Thursday, September 23, 2010

Hopewell Rocks ~ New Brunswick ~ Canada

We were spending some time in Moncton, New Brunswick and we did have a short list of must-sees.  On that list was Hopewell Rocks, what was not on the list was a day of rain !  and then more rain !  We tried to wait it out but that didn’t seem to be possible and we were aware that we needed to be there before high tide came in.
Pathway to Hopewell Rocks, NB
We headed out to the Bay of Fundy’s famous Hopewell Rocks also called the Flowerpot Rocks with our rain gear.  There were few visitors in this rain, can’t understand that (: and we trudge through the gates and down the empty path to see the famous rocks.

Treeroots on path to Hopewell Rocks, NB

I started to believe we were in a Jurassic Park setting when I spotted the unusual growth of the roots at the base of the trees.  It looked like a prehistoric bird’s foot !   There just  might be more in this park than what we expect.

Hopewell Rocks, New Brunswick
It isn’t too far a walk to the first viewpoint of the Hopewell Rocks.  Even in the rain, this was a great sight to see.  There are story boards to explain some of the phenomenon of the highest tides in the world as well as park guides who are eager to tell you all about it.

Huge formations at Hopewell Rocks, NB

We didn’t have a lot of time as the tide was coming in and once it gets to a certain point, the park guides are quick to tell you to leave the beach.  The tide moves very quickly and it isn’t worth taking chances getting caught down there so we were very limited in our beach walk.  There is a long staircase that takes you down to the beach.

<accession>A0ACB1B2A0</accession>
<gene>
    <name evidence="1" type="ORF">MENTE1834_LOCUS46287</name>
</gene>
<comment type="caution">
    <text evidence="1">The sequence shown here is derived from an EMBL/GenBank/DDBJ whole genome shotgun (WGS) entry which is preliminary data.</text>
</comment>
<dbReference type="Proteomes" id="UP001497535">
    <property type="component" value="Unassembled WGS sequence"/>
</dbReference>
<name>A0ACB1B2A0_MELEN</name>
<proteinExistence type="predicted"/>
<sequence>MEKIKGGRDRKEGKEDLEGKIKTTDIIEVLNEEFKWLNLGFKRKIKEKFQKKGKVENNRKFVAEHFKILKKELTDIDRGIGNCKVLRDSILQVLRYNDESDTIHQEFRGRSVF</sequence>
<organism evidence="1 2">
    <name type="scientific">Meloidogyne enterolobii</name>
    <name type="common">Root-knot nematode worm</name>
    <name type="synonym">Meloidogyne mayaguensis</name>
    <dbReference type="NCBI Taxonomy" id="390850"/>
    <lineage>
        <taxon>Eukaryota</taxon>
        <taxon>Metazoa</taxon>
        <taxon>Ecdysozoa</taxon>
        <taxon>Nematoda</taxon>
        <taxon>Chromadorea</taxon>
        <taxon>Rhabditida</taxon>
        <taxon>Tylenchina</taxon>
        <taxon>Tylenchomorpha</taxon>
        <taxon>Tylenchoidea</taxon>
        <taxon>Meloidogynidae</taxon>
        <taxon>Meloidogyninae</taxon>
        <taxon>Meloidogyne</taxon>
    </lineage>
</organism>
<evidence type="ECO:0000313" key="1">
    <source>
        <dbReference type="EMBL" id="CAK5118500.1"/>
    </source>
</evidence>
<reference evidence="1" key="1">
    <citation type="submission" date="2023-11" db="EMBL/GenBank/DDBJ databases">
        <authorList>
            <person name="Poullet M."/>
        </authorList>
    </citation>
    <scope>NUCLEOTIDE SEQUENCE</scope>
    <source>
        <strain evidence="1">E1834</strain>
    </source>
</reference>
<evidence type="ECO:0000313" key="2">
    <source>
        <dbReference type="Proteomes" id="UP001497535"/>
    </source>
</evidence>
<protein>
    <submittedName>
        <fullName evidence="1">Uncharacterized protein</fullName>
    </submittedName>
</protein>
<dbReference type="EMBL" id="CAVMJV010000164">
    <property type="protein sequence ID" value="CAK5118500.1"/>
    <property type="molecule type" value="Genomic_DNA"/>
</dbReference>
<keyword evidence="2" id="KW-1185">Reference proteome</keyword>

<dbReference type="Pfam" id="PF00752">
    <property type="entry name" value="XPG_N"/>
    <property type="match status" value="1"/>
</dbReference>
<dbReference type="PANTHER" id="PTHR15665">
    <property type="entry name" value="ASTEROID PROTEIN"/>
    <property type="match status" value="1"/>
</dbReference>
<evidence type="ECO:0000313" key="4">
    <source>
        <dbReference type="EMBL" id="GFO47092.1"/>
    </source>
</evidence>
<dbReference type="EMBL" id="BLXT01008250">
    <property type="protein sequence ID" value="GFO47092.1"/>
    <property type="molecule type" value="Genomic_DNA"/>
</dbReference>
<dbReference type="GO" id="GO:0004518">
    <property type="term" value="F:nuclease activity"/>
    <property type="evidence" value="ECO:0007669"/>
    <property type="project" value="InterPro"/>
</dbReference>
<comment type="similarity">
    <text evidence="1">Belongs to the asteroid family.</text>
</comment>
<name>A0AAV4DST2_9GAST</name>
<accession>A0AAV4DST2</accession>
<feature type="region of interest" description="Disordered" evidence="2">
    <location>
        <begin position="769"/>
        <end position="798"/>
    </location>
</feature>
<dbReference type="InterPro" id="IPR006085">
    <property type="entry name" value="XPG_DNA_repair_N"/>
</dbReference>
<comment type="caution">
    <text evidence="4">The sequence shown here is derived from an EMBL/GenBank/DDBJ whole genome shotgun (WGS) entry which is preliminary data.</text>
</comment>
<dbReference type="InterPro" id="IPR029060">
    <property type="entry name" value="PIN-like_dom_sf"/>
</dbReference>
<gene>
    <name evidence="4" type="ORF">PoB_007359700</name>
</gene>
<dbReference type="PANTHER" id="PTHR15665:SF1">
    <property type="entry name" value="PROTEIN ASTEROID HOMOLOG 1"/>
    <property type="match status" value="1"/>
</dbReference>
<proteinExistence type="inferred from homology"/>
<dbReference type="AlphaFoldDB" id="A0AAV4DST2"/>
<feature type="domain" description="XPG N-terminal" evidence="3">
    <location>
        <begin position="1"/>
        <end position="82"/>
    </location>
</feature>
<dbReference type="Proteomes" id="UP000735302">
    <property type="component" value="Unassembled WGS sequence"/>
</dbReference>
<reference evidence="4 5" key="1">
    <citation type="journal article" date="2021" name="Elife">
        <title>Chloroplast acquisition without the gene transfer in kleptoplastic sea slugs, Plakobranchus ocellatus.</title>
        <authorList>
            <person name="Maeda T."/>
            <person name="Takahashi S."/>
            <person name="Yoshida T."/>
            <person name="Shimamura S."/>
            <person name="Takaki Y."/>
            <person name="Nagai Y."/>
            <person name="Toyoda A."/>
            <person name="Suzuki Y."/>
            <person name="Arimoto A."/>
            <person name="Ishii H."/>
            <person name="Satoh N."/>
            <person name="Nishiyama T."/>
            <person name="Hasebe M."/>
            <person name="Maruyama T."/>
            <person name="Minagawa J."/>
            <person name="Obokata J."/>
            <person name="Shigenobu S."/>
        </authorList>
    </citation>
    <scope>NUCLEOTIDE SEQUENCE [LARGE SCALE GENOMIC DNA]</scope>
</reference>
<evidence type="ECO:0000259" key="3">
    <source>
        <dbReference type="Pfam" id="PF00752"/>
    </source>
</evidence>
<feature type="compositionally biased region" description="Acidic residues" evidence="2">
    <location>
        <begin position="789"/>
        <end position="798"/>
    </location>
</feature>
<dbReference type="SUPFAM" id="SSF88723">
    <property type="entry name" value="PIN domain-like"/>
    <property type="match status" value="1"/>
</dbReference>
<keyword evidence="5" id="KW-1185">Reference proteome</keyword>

Seaweed covered formations at Hopewell Rocks, NB

These rocks are huge and until you get down there, you do not realize how huge they really are. Wait a minute, is that the foot of a prehistoric mammoth? Maybe we really are in Jurassic Park! This is actually a rock formation covered in seaweed.

Lovers Arch at Hopewell Rocks, New Brunswick
These rocks are millions of years old and the shapes are caused by the tidal erosion.  This erosion causes the base to weaken and parts will slide off yearly.  There are ongoing changes due to the freezing and thawing in the spring, and this causes the cracks to widen.  There is no way of knowing how long but they say it could take hundreds or even thousands of years to be gone, depending on how unbalanced they become.

Unique rock formations at Hopewell Rocks, NB
They do get the world’s highest tide here at 14m (46 ft) and higher.  We know that the sun and moon’s gravitational forces affect the tides but the shape of the Bay of Fundy plays a big role in this as well.  Hopewell Rocks are at the head of the bay which is shaped like a funnel so gets the full effect of the high tides with that combination.

Flowerpot rock formations at Hopewell Rocks, NB

They say there is one hundred billion ton of water moving in and out of the bay twice every 25 hours. Yes, that really is a ‘billion’ and not a typo, and that is a lot of water.
Be sure to check the website for the tide tables before you go, so that you have time to see and enjoy all of the Hopewell Rocks beach and park. And don’t wait for the rain to stop to get a visit there, even in the rain it is worth a visit to the Hopewell Rocks.


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